1. Based on what transpired against Memphis, has Nick Collison's game slipped?
Darnell Mayberry: I'm not ready to say that. I think he just had a bad series. It happens. He's still great at what he does. And he can still do that for years to come.
John Rohde: It was one of Collison's most productive seasons ever, setting or being near several career highs. However, his postseason performance left a bad taste in the mouth, primarily because of his limited playing time due to foul trouble. It's still somewhat astounding how many fouls were called on him against Memphis — 26 fouls in 88 minutes.
Berry Tramel: It's possible that Collison's game has slipped, but it's still solid. I mean, the guy will be 33 on opening day 2013. He might need to limit his minutes during the regular season. That's not what anyone wants to hear in this age of send-Perkins-to-Siberia, and even though the Thunder could play small, that doesn't really help limit Kevin Durant's minutes, which needs to happen, too. So I don't know.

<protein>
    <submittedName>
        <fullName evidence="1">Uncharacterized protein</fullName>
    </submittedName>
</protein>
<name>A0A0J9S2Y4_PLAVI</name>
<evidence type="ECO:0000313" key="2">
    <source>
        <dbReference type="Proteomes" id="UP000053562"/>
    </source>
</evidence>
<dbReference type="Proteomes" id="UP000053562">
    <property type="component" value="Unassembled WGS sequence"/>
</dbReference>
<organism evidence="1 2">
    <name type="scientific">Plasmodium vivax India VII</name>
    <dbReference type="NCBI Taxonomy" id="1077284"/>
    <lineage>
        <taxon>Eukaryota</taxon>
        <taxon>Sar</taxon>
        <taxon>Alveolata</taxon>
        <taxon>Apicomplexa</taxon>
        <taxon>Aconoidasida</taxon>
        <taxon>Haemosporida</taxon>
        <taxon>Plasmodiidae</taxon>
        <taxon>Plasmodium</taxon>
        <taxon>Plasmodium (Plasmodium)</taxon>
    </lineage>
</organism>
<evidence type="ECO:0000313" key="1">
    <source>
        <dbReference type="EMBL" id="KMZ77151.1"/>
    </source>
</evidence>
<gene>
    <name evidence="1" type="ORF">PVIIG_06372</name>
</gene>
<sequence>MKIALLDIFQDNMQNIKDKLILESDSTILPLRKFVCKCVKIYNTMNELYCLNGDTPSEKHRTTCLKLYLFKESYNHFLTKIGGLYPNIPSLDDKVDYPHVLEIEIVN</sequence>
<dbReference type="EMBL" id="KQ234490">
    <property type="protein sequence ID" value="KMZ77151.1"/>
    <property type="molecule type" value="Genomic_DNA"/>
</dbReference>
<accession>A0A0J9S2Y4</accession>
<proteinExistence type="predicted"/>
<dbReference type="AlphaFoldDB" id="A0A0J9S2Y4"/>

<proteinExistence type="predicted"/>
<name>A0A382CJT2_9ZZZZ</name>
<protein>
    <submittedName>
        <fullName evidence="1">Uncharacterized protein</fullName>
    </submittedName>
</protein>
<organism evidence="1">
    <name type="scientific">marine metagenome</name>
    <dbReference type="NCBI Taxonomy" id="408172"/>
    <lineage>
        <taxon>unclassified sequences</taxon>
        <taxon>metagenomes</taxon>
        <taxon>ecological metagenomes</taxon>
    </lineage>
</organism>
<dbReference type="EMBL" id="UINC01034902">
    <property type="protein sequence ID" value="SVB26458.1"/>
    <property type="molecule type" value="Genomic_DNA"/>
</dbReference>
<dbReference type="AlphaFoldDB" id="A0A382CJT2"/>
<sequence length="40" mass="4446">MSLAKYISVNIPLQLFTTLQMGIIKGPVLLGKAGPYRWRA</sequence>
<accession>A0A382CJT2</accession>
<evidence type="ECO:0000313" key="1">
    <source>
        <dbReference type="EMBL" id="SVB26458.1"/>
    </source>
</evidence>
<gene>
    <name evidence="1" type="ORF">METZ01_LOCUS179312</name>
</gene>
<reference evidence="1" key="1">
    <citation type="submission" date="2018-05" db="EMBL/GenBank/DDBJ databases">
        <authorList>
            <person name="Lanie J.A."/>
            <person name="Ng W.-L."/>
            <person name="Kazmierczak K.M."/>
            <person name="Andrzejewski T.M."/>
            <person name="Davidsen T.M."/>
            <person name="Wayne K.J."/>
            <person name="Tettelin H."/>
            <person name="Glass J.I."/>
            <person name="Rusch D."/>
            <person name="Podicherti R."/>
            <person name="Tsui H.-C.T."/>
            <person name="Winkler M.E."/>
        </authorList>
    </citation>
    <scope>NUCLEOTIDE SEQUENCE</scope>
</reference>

2. Why aren't there more players like Collison?
Mayberry: Who wants to sign up for that? Scoring is sexy. Alley-oops are amazing. Defense and diving on the floor is dirty work. Very few players volunteer for that job.
Rohde: Because doing the dirty work and not caring about getting any credit is not a gig that appeals to many NBA players. It takes a special person, with special skills and a special mentality to pull it off.
Tramel: I think there are plenty of players like Collison. But many of them are stuck on mediocre teams and never noticed. I mean, the Spurs got Boris Diaw for a song, because Charlotte thought he was a bad egg. Let me tell you who's the bad egg. The Bobcats or the Hornets or the Jordanaires, whatever they call themselves.
3. What is Collison's greatest asset?
Mayberry: Knowing his role and staying in his lane. On the floor and in the locker room. Nick never tries to be something he's not, and that consistent attitude and approach is invaluable.
Rohde: His intelligence. You can't have a conversation with Collison without learning something, whether you're a coach, teammate, fan or writer. It's impossible.
Tramel: Interior defense. Getting in the way remains a major NBA asset. Not enough big guys do it. Collison does, even though Memphis wasn't a great defensive series for him. With Ibaka, Perk and Collison, the Thunder is tough in the middle. Not great. But tough.